Inclusive environments enhance the quality of life for all and promote acceptance. Pursuing exterior or interior building enhancements can provide opportunities to incorporate designs that create accessible spaces to the general public. Applicants can receive direct grants or a tax increment equivalent grant/rebate, depending on the project. Barrier free considerations include accessible door handles, wide door clearances and ramps for entrances, accessible washrooms, wider interior pathways that are free from obstacles, and sales and service counters that have a lowered segment for people who use wheelchairs.The façade improvement grant encourages commercial building owners to invest in façade renovations and storefront improvements. This downtown improvement grant now includes a section on funding for accessibility. Previously it was only available for façade improvements. The grant, up to $25,000, incentivizes businesses to improve accessibility of older buildings and make the downtown more beautiful.“The city will be implementing a Universal Design Policy in the city’s Official Plan,” said Don. “It is a subtle but important inclusion for us to put accessibility at the forefront. It’s an encouragement for other municipalities to do something about barrier free environments and we want them to replicate our plan as much as possible.”
- Power Wheelchair Charging Stations
The city is in the process of having designated power wheelchair charging stations in all municipal buildings, all city owned facilities, some outdoor facilities and in partnership with many frequently used places like shopping malls. The city has their own electricians who will install the stations and the city is extending this offering to the rest of the business community. The stations will be identified with a blue plug and a sign that can be placed in a store window. When in place, the city will provide the charging locations on a map on their website.
- Accessible Sidewalks
The city is moving towards the development of more wheel friendly sidewalk surfaces. Rather than using trowels for expansion joints between concrete slabs on the sidewalk, they are moving towards using saw cuts which are very thin with less spacing between the concrete slabs. This will mean a smoother ride for anyone using a mobility device. They are also changing walkways so that paving stones will no longer be used as pedestrian surfaces, but will only be used as visual accents and edging for pathways, creating a smoother path for travel.
- StopGap Program
This program was not created in Sault Ste. Marie, but adopted by the city as a beneficial to improving accessibility. It is innovative in that it uses the Ontario Works Job Development Program to help introduce people to carpentry where they learn to build ramps. StopGap gets made to order ramps for local businesses, and this is supported by the local Downtown Association.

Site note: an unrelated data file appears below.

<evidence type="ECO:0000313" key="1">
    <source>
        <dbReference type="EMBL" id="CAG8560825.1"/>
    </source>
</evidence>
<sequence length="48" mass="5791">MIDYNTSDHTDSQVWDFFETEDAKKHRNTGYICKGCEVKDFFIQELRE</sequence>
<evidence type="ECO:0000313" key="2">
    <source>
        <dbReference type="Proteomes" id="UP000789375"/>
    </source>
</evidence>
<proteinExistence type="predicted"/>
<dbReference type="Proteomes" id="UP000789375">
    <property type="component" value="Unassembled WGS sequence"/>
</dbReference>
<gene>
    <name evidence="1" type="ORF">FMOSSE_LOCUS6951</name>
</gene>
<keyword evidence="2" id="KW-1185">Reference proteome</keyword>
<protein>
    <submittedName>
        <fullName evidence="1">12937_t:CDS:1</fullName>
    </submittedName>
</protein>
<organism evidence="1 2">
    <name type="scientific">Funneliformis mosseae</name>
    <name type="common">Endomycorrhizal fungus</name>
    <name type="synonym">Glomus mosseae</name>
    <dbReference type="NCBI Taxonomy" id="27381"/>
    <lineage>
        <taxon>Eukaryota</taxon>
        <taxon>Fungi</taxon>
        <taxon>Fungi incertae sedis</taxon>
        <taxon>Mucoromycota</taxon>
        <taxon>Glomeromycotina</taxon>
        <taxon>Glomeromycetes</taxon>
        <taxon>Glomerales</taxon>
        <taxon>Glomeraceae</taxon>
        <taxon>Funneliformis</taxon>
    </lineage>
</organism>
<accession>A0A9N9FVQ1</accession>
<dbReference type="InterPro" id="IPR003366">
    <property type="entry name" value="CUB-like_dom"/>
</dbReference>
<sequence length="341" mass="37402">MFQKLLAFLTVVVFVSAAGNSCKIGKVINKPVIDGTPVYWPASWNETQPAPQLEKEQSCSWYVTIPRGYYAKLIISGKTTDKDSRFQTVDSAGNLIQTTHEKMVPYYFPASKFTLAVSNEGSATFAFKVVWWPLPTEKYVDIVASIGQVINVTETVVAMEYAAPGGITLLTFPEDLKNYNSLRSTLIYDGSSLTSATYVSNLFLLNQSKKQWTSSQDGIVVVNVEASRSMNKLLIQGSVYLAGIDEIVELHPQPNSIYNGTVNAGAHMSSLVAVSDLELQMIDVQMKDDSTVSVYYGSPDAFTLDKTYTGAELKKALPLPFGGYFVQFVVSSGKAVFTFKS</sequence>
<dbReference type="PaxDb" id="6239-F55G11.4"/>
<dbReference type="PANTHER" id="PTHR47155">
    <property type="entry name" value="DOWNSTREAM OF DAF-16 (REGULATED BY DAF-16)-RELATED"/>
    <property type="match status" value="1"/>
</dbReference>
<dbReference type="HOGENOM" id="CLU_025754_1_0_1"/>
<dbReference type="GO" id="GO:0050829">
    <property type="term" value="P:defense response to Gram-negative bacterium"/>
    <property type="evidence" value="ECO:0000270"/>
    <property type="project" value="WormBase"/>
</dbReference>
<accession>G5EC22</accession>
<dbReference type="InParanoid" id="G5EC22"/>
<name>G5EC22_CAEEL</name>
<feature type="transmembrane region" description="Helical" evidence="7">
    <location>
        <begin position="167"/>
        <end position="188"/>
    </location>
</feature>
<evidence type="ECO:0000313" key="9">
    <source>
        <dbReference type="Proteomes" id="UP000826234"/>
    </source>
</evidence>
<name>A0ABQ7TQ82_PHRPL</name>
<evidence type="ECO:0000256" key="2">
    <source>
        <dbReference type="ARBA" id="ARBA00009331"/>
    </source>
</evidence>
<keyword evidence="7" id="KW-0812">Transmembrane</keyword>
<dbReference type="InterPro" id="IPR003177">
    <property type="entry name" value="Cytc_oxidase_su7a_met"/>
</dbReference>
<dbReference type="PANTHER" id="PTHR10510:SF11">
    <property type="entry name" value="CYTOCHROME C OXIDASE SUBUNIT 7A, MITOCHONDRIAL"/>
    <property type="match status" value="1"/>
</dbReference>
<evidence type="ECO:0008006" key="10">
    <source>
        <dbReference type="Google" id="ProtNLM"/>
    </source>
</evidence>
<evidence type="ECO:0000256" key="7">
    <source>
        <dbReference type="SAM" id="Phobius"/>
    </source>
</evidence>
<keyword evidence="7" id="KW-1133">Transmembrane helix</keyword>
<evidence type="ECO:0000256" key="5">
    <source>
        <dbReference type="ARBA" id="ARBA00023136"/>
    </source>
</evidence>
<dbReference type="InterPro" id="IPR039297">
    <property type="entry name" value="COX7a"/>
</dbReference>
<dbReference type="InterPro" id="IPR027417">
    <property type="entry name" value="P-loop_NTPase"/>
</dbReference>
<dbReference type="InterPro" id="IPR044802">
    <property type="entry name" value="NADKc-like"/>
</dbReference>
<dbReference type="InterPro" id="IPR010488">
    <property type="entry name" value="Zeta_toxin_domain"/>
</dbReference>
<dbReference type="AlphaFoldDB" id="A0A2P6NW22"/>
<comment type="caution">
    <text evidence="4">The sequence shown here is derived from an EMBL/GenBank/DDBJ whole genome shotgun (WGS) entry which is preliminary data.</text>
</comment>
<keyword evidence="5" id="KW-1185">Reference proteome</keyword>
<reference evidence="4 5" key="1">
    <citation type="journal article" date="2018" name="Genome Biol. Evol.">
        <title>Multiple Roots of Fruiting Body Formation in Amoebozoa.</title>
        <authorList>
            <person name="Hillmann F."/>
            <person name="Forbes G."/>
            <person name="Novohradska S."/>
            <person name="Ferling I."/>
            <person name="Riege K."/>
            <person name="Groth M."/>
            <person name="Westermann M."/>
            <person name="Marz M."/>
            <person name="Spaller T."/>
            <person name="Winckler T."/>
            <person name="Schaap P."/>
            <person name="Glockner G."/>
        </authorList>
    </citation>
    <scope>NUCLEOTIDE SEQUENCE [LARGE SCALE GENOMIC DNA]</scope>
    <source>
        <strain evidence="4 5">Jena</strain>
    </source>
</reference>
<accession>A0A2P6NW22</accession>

- Public Restroom Map
The city has posted a map of accessible restrooms on their website.
- Vulnerable Person Registry
This important program was developed in Sault Ste. Marie more than ten years ago and it is growing. People can self-identify as vulnerable (any disability) in certain situations, whether it be a fire at their address, or larger scale, say a gas leak in a whole neighbourhood. We use geographic information systems mapping when 911 is initiated and addresses are given. A vulnerable person will be given a red flag regarding vulnerability in the emergency so first responders can meet their unique needs in the most appropriate way.Currently, between 1,200 and 1,500 people are registered for the program in Sault Ste. Marie. The program is now being offered by other cities including the city of Vaughn.
- Downtown Public Furniture
The city is in the process of upgrading street and park furniture in the downtown area by installing barrier free tables and new benches with arm and back rests, which as we all age, will be appreciated.
- Multi Use Path
Sault Ste. Marie has a very popular highly used trail that is ten feet wide, and 24k long. This multi-use path is divided for cyclists and pedestrians in the downtown area. There are plans to extend the path 3k in the downtown next year as part of a public works program. The path is built to a high standard out of asphalt. It holds up well in the weather, with parts of it being plowed in the winter months.
Sault Ste. Marie has set itself up as a model for excellence when it comes to accessibility and they are working diligently to achieve their goals.
For more information on topics discussed in this article, please visit www.saultstemarie.ca.
Image: SCIO’s Diane Morrell (left) and Peer Support Volunteer Denise Elliott